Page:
While prevalence of metabolic syndrome continues to rise, the scope of benefit afforded by vitamin D is equally unrelenting. Young adults consuming more vitamin D are less likely to have symptoms of metabolic syndrome over the course of their lives, according to researchers from the University of Minnesota (1).
In their study, the researchers found that participants with the highest intakes of vitamin D were less likely to have abdominal obesity, low HDL, and high blood glucose. Of the 4,727 participants surveyed, almost one in five developed metabolic syndrome at the 20-year follow-up.
“Total vitamin D consumption in young black and white men and women, including the intake of supplements, may lower risk of developing metabolic syndrome as these individuals transition to middle age,” the authors wrote.
The protection that comes with a higher vitamin D status failed to differ between races or gender. While the calculated benefit remains consistent, the black participants were the least likely to have a high intake of the vitamin. Consumption of milk products, fish, and vitamin D supplements made the dietary difference when it came to satisfying vitamin D sufficiency.
In 2011, the American Diabetes Association reported that prevalence of metabolic syndrome is on the rise, particularly in young people. The government survey revealed that more than one-third of U.S. adults have three of the five risk factors, which is a 5 percent jump from the previous decade. The largest increases seen have been in young women, reflecting the trend of abdominal obesity and diabetes starting to develop during childhood (2).
Sounding another alarm, a meta-analysis published in the American College of Cardiology showed that cardiovascular risk doubles in individuals with metabolic syndrome, while all-cause mortality increases by 50 percent (3).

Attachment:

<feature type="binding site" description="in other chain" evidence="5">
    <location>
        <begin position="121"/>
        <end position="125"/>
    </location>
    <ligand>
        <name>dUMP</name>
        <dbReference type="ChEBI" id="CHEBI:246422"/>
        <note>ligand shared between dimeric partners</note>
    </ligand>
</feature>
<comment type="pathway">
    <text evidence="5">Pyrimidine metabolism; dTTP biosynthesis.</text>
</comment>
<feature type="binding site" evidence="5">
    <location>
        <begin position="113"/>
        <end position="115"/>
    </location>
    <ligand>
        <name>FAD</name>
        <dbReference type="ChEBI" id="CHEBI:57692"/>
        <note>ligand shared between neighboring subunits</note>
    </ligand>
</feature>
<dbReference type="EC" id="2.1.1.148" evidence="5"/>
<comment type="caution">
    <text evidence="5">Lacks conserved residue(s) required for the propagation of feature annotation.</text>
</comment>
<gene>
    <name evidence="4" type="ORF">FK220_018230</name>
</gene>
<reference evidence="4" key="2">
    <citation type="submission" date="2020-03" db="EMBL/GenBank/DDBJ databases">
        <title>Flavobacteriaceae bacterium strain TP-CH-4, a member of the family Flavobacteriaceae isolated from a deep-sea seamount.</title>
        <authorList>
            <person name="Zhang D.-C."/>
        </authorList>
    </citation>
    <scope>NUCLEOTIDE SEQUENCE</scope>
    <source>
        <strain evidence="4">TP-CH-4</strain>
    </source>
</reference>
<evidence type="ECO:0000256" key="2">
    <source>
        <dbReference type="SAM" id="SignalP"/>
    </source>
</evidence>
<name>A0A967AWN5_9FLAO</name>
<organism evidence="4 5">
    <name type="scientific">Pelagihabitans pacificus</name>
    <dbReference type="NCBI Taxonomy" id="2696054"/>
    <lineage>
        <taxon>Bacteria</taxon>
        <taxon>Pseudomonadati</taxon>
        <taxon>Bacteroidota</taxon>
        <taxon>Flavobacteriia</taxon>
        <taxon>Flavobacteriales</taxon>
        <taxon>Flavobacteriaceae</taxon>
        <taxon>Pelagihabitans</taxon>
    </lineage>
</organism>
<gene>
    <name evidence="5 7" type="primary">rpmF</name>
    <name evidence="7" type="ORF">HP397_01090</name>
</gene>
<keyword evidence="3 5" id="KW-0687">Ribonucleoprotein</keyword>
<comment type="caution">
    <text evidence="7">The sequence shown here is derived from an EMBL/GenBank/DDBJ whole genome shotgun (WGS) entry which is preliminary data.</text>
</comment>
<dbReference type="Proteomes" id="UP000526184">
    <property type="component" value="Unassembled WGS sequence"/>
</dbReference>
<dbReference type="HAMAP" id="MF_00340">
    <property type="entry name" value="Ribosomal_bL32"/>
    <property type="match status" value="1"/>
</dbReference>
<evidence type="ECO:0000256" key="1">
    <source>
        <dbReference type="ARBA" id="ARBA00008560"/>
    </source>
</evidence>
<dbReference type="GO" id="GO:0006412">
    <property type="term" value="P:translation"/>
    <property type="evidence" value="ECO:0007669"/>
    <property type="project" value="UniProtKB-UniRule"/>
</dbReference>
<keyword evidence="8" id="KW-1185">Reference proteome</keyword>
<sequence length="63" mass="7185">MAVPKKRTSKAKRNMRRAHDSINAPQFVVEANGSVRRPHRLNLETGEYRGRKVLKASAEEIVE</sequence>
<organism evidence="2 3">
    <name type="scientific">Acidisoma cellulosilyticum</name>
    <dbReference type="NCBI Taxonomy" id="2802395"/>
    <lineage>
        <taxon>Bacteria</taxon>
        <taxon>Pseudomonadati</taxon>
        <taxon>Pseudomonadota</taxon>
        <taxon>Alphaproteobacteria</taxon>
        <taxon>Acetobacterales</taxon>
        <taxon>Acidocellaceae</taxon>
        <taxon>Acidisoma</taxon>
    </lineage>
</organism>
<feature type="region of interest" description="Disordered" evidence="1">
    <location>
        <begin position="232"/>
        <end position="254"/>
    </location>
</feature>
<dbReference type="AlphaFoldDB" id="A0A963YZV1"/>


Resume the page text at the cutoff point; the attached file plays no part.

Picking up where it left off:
As people spend less time outdoors, attaining vitamin D recommendations through the diet is becoming more and more important. This sunshine vitamin is a hormone regulating everything from bone formation to blood pressure. Although the authors are unsure of the exact mechanisms behind vitamin D’s protective effects, their study still shows that supplementing with vitamin D may be a great way to attain optimal levels when whole foods and sun exposure aren’t meeting the mark.
Metabolic syndrome refers to a cluster of risk factors that put individuals at higher risk for developing chronic diseases including type 2 diabetes and cardiovascular disease. Abdominal obesity, elevated triglycerides, low HDL cholesterol, high blood pressure, and high blood glucose are the five potential criteria for metabolic syndrome, but a combination of any three qualifies someone as having it.
- Fung GJ et al. Vitamin D intake is inversely related to risk of developing metabolic syndrome in African American and white men and women over 20 y: the Coronary Artery Risk Development in Young Adults study. Am J Clin Nutr 2012 doi: 10.3945/ajcn.112.036863
- Mozumdar A and G Liguori. Persistent Increase of Prevalence of Mtabolic Syndrome Among U.S. Adults: NHANES III to NHANES 1999-2006. Diabetes Care 2011; 34(1):216-19 doi: 10.2337/dc10-0879
- Motillo S et al. Metabolic Syndrome and Cardiovascular Risk: A Systematic Review and Meta-Analysis. J Am Coll Cardiol 2010;56:1113-32. doi:10.1016/j.jacc.2010.05.034